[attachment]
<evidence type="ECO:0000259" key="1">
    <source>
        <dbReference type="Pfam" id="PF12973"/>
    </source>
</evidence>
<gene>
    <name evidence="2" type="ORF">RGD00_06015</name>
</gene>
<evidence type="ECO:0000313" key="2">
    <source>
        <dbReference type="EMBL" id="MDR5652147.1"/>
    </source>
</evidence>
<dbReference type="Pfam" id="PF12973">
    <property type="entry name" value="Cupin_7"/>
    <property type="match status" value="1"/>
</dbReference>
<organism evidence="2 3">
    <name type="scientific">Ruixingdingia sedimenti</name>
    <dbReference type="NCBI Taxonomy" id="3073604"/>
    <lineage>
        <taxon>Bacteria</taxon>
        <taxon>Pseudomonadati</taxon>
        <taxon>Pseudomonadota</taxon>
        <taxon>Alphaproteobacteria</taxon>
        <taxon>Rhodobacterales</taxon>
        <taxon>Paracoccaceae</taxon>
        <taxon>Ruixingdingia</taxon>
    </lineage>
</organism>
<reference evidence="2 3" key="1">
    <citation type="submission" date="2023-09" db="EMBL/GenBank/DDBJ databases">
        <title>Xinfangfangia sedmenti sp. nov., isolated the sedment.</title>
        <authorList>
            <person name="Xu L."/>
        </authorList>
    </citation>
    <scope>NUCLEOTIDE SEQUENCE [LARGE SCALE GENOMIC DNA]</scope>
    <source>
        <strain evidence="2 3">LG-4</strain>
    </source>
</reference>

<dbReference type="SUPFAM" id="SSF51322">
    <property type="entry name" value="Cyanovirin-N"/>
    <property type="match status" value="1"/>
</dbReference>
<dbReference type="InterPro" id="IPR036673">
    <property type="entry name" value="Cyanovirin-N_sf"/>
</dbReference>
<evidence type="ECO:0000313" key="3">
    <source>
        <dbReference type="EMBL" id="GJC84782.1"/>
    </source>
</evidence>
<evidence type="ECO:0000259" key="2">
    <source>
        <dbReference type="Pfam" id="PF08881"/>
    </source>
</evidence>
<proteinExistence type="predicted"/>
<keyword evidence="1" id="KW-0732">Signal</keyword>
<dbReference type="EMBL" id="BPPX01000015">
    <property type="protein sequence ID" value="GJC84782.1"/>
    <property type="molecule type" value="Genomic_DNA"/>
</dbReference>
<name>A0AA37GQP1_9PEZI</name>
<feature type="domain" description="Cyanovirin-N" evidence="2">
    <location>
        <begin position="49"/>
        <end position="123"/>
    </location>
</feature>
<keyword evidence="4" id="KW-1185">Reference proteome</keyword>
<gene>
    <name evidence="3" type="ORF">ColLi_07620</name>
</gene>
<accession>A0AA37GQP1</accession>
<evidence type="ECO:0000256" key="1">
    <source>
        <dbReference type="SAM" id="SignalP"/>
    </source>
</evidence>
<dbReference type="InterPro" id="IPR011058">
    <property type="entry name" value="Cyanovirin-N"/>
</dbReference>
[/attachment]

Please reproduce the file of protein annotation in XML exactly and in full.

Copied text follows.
<evidence type="ECO:0000259" key="1">
    <source>
        <dbReference type="Pfam" id="PF12973"/>
    </source>
</evidence>
<gene>
    <name evidence="2" type="ORF">RGD00_06015</name>
</gene>
<evidence type="ECO:0000313" key="2">
    <source>
        <dbReference type="EMBL" id="MDR5652147.1"/>
    </source>
</evidence>
<dbReference type="Pfam" id="PF12973">
    <property type="entry name" value="Cupin_7"/>
    <property type="match status" value="1"/>
</dbReference>
<organism evidence="2 3">
    <name type="scientific">Ruixingdingia sedimenti</name>
    <dbReference type="NCBI Taxonomy" id="3073604"/>
    <lineage>
        <taxon>Bacteria</taxon>
        <taxon>Pseudomonadati</taxon>
        <taxon>Pseudomonadota</taxon>
        <taxon>Alphaproteobacteria</taxon>
        <taxon>Rhodobacterales</taxon>
        <taxon>Paracoccaceae</taxon>
        <taxon>Ruixingdingia</taxon>
    </lineage>
</organism>
<reference evidence="2 3" key="1">
    <citation type="submission" date="2023-09" db="EMBL/GenBank/DDBJ databases">
        <title>Xinfangfangia sedmenti sp. nov., isolated the sedment.</title>
        <authorList>
            <person name="Xu L."/>
        </authorList>
    </citation>
    <scope>NUCLEOTIDE SEQUENCE [LARGE SCALE GENOMIC DNA]</scope>
    <source>
        <strain evidence="2 3">LG-4</strain>
    </source>
</reference>

<dbReference type="SUPFAM" id="SSF51322">
    <property type="entry name" value="Cyanovirin-N"/>
    <property type="match status" value="1"/>
</dbReference>
<dbReference type="InterPro" id="IPR036673">
    <property type="entry name" value="Cyanovirin-N_sf"/>
</dbReference>
<evidence type="ECO:0000313" key="3">
    <source>
        <dbReference type="EMBL" id="GJC84782.1"/>
    </source>
</evidence>
<evidence type="ECO:0000259" key="2">
    <source>
        <dbReference type="Pfam" id="PF08881"/>
    </source>
</evidence>
<proteinExistence type="predicted"/>
<keyword evidence="1" id="KW-0732">Signal</keyword>
<dbReference type="EMBL" id="BPPX01000015">
    <property type="protein sequence ID" value="GJC84782.1"/>
    <property type="molecule type" value="Genomic_DNA"/>
</dbReference>
<name>A0AA37GQP1_9PEZI</name>
<feature type="domain" description="Cyanovirin-N" evidence="2">
    <location>
        <begin position="49"/>
        <end position="123"/>
    </location>
</feature>
<keyword evidence="4" id="KW-1185">Reference proteome</keyword>
<gene>
    <name evidence="3" type="ORF">ColLi_07620</name>
</gene>
<accession>A0AA37GQP1</accession>
<evidence type="ECO:0000256" key="1">
    <source>
        <dbReference type="SAM" id="SignalP"/>
    </source>
</evidence>
<dbReference type="InterPro" id="IPR011058">
    <property type="entry name" value="Cyanovirin-N"/>
</dbReference>